If no one is honest with him and calls him out on his bad behavior, then he's less likely to figure it out on his own let alone ever change.

In my organization (a research institute), everyone - staff researchers, technicians, supervisors, upper management, student interns, postdocs - periodically are strongly encouraged fill out anonymous evaluations about one another's workplace behavior. These are not formal performance evaluations that your salary is based on, these are evaluations of your ability to work together with other people or to take initiative or to do other non-technical aspects of the job.

So someone may get evaluated by their subordinate/trainee as well as by their supervisor and a peer. And simultaneously be called on to evaluate their peer/trainee/supervisor too. These are anonymous online evaluations. what it does is give you feedback from people you work with daily, in different capacities, on your workplace behaviors. they are anonymous so people can feel free to speak their minds...(although if you have only one postdoc or one trainee, then you will know who it is who's evaluating you if they choose to identify themselves as your trainee!)

People who are reactive or avoidant to where it makes life difficult for their colleages, can be informed anonymously that they are that way. what they choose to do with the information is up to them. I'm sure many people simply get defensive and ignore the results of these evaluations or shy away from them and refuse to participate in such future evaluations since they are recommended but not mandatory, but quite a few colleagues I know took them to heart (which I think requires courage) and have made efforts to improve their communication and workplace behaviors and attitudes. In the end you can't force someone to want to undergo personal growth, but you can give them honest feedback and leave it up to them whether they want to use that information to grow personally, or to just get defensive and do nothing.

However, really bad workplace behavior would be subject to formal consequences which are not optional.

Anonymous said...

wow, are you sure you didn't meet my advisor?

Anonymous said...

I had a similar experience a few weeks ago. I was chatting over the phone with a former roommate who, just four years ago, nearly drove me insane with her filthy habits and general lack of regard for my comfort in our shared living space until I finally moved out and coughed up the money to live alone. When we were catching up, she regaled the horrors of her living situation last year when she was finishing her masters. Apparently, she had absolutely awful roommates, who acted (*ahem*) exactly the way she had during our time living together. She completely failed to notice the similarities. I really wanted to call her out on it, but I instead settled for over-dramatic responses to the tune of, "Oh, I can imagine that must have been just awful!" For the sake of our friendship (which has a chance, now that we don't live near one another), I was glad that she couldn't see my face over the phone. I fear that this behavior may be a more common part of the human condition than any of us would like.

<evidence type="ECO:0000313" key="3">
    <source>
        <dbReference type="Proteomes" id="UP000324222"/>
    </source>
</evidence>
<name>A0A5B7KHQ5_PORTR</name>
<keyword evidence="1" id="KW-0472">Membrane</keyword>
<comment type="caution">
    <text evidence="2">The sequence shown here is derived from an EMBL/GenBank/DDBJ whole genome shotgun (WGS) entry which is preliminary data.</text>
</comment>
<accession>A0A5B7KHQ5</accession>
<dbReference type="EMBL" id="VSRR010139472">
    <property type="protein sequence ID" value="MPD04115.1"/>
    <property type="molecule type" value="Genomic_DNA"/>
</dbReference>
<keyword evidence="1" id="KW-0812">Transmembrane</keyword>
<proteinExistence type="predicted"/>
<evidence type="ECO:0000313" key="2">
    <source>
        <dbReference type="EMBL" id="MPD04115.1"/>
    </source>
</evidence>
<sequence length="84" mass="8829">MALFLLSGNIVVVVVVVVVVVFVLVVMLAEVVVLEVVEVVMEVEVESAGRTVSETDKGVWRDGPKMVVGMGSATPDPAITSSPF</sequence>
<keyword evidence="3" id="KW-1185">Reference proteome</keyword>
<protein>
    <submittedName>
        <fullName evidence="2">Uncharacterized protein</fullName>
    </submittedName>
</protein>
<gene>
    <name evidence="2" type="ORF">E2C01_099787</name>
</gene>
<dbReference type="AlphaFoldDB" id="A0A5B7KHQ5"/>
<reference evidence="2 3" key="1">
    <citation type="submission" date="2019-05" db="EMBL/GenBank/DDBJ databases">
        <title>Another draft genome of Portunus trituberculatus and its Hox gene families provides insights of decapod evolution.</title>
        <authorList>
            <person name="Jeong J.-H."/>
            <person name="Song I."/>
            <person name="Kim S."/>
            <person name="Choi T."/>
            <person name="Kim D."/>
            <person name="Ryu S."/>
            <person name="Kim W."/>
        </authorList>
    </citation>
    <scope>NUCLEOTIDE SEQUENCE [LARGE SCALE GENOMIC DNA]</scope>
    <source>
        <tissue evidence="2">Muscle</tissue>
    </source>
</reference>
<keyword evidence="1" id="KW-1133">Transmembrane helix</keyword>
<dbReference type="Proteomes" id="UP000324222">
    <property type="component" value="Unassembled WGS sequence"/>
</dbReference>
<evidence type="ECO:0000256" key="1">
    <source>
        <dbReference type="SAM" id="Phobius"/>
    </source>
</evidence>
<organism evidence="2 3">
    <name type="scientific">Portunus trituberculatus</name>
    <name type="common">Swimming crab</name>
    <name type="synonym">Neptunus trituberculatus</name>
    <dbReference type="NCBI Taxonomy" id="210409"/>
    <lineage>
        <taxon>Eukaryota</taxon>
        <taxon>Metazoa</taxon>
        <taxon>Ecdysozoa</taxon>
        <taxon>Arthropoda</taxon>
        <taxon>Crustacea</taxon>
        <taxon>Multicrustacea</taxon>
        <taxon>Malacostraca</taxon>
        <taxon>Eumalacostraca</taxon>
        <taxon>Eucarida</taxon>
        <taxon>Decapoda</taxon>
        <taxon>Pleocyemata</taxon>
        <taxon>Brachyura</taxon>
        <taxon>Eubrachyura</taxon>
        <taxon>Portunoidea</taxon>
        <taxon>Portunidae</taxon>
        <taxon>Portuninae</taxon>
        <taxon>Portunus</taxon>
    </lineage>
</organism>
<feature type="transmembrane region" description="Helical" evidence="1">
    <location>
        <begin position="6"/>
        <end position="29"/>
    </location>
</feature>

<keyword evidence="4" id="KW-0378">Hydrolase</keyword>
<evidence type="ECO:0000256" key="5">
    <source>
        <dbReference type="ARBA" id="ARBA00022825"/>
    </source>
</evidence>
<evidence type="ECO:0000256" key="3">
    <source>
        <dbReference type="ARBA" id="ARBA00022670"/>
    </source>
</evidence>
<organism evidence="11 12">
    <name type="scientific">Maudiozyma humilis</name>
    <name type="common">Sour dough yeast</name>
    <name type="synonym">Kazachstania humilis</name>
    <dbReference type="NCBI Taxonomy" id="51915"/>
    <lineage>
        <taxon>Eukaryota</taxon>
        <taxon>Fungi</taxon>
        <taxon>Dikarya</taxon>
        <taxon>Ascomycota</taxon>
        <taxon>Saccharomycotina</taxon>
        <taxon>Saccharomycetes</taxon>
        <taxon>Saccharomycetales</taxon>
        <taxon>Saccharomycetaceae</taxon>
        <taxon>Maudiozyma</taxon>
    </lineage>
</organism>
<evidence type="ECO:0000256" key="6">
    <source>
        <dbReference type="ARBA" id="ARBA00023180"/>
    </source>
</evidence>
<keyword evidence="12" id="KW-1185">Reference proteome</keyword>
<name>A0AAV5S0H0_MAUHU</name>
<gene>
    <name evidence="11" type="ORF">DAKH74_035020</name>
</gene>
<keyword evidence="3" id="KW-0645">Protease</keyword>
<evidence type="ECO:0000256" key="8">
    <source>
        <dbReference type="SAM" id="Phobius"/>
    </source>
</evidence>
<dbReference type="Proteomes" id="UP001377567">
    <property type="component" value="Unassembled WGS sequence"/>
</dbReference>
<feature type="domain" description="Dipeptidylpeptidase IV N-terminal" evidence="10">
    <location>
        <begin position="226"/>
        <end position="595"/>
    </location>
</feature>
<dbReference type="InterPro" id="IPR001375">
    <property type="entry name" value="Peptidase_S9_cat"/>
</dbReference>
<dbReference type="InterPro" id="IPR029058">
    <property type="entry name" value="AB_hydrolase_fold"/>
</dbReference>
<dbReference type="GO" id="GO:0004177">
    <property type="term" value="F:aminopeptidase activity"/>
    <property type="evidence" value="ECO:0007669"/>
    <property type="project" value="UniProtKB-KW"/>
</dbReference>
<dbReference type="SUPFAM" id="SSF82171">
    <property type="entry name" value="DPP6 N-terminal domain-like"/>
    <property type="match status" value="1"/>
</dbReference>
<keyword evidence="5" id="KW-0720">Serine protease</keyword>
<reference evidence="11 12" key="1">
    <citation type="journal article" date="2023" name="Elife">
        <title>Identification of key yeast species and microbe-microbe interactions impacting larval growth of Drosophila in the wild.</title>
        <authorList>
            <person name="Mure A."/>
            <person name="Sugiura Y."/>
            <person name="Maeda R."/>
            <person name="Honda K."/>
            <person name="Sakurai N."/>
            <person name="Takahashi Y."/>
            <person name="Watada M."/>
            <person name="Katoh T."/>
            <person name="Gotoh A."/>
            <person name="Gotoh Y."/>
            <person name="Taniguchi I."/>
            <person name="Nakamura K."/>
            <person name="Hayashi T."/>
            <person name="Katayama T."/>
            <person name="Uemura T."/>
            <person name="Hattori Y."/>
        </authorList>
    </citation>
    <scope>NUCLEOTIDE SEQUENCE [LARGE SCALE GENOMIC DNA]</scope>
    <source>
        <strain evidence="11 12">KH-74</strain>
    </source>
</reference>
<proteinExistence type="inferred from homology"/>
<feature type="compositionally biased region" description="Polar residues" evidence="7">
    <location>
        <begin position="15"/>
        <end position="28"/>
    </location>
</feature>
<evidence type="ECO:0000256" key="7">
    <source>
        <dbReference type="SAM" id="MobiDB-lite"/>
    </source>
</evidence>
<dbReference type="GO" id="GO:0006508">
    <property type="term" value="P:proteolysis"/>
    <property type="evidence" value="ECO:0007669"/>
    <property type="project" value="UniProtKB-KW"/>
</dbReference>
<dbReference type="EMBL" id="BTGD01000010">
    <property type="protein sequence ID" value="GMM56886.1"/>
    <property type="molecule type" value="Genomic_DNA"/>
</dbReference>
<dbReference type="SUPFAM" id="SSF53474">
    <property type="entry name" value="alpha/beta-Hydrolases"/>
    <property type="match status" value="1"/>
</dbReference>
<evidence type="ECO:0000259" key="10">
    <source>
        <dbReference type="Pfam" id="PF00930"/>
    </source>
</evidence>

Doctor Pion said...

Did your ex-collaborator also make extremely long and detailed lists of what needed to be done? Sounds like a twin to a former collaborator of mine.

Anonymous said...

I jokingly say that every complaint that most faculty have about students is also true of themselves. For example, we complain about students texting during class and we text during meetings. This sounds like something very similar.

I missed you FSP.

Anonymous said...

sounds like he's a narcissist.

Anonymous said...

What Dr. Doyenne said. Of course I may just be reading my own situation into your post...

I was married to a narcissist for almost 21 years and this sort of behavior was par for the course. The last few years of the marriage, he'd actually "punish" me for doing things he didn't like...but when he did the same things himself (which he frequently did), it was perfectly fine because [insert excuse here].

I cannot tell you how GLAD I am to be out of that marriage.

x said...

I know one person like that (not professionally, thankfully?)

Over the past few years, I came to the realization that said person has been projecting her own insecurities and unfulfilled desires on to those whom she feels she has control over.

As previous commenters said, I guess it's a common psychological phenomenon.

Although FSP, your interpretation that your ex-collaborator might have been apologizing in a strange way is rather interesting. Assuming he is self-conscious of course, the chance of which is probably small.

preoccupiedgirl said...

I think what we have at play here is actor-observer bias. When he thinks about his own actions, he knows all the reasons and motivations for them. He likely thinks that they were all justified, in context. (e.g. I was just so busy at that time, someone else wasn't following through for me, I had to wait for xyz to happen first, and so on.) When it comes to someone else's behaviors, though, he does not see any of the reasons but just attributes them all to the other person not caring or just being a jerk. This is known as the "fundamental attribution error."